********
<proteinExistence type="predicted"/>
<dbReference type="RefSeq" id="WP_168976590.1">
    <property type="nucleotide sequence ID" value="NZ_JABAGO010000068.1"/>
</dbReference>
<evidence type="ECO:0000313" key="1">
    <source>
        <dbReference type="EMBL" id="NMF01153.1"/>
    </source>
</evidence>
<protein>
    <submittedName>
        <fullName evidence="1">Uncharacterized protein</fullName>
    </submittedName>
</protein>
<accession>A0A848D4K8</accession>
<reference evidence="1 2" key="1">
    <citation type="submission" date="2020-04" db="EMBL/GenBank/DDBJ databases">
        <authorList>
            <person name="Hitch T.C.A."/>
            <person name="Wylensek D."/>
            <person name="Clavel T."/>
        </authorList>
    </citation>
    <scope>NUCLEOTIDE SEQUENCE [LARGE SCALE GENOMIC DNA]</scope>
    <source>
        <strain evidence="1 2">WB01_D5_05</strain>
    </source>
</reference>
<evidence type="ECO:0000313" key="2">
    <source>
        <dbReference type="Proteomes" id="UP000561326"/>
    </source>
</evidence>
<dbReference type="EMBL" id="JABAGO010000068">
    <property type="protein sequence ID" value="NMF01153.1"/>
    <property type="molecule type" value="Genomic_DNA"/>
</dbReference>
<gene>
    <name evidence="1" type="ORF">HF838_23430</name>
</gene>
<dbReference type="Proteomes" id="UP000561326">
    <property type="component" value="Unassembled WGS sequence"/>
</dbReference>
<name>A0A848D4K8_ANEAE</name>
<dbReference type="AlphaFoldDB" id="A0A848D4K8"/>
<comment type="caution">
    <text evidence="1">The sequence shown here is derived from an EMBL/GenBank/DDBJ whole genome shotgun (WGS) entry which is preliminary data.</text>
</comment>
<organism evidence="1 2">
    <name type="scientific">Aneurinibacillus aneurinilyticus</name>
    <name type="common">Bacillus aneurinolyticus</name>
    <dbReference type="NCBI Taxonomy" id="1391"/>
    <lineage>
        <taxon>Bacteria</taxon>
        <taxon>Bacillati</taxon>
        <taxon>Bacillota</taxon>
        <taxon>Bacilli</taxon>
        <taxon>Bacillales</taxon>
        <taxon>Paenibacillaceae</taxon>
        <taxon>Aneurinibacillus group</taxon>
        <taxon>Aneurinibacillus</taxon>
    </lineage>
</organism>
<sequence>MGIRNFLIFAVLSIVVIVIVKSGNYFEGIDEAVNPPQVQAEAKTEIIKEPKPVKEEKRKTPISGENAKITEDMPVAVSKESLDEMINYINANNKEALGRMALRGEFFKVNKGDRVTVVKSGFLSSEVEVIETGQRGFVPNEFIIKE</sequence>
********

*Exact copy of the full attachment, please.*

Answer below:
<proteinExistence type="predicted"/>
<dbReference type="RefSeq" id="WP_168976590.1">
    <property type="nucleotide sequence ID" value="NZ_JABAGO010000068.1"/>
</dbReference>
<evidence type="ECO:0000313" key="1">
    <source>
        <dbReference type="EMBL" id="NMF01153.1"/>
    </source>
</evidence>
<protein>
    <submittedName>
        <fullName evidence="1">Uncharacterized protein</fullName>
    </submittedName>
</protein>
<accession>A0A848D4K8</accession>
<reference evidence="1 2" key="1">
    <citation type="submission" date="2020-04" db="EMBL/GenBank/DDBJ databases">
        <authorList>
            <person name="Hitch T.C.A."/>
            <person name="Wylensek D."/>
            <person name="Clavel T."/>
        </authorList>
    </citation>
    <scope>NUCLEOTIDE SEQUENCE [LARGE SCALE GENOMIC DNA]</scope>
    <source>
        <strain evidence="1 2">WB01_D5_05</strain>
    </source>
</reference>
<evidence type="ECO:0000313" key="2">
    <source>
        <dbReference type="Proteomes" id="UP000561326"/>
    </source>
</evidence>
<dbReference type="EMBL" id="JABAGO010000068">
    <property type="protein sequence ID" value="NMF01153.1"/>
    <property type="molecule type" value="Genomic_DNA"/>
</dbReference>
<gene>
    <name evidence="1" type="ORF">HF838_23430</name>
</gene>
<dbReference type="Proteomes" id="UP000561326">
    <property type="component" value="Unassembled WGS sequence"/>
</dbReference>
<name>A0A848D4K8_ANEAE</name>
<dbReference type="AlphaFoldDB" id="A0A848D4K8"/>
<comment type="caution">
    <text evidence="1">The sequence shown here is derived from an EMBL/GenBank/DDBJ whole genome shotgun (WGS) entry which is preliminary data.</text>
</comment>
<organism evidence="1 2">
    <name type="scientific">Aneurinibacillus aneurinilyticus</name>
    <name type="common">Bacillus aneurinolyticus</name>
    <dbReference type="NCBI Taxonomy" id="1391"/>
    <lineage>
        <taxon>Bacteria</taxon>
        <taxon>Bacillati</taxon>
        <taxon>Bacillota</taxon>
        <taxon>Bacilli</taxon>
        <taxon>Bacillales</taxon>
        <taxon>Paenibacillaceae</taxon>
        <taxon>Aneurinibacillus group</taxon>
        <taxon>Aneurinibacillus</taxon>
    </lineage>
</organism>
<sequence>MGIRNFLIFAVLSIVVIVIVKSGNYFEGIDEAVNPPQVQAEAKTEIIKEPKPVKEEKRKTPISGENAKITEDMPVAVSKESLDEMINYINANNKEALGRMALRGEFFKVNKGDRVTVVKSGFLSSEVEVIETGQRGFVPNEFIIKE</sequence>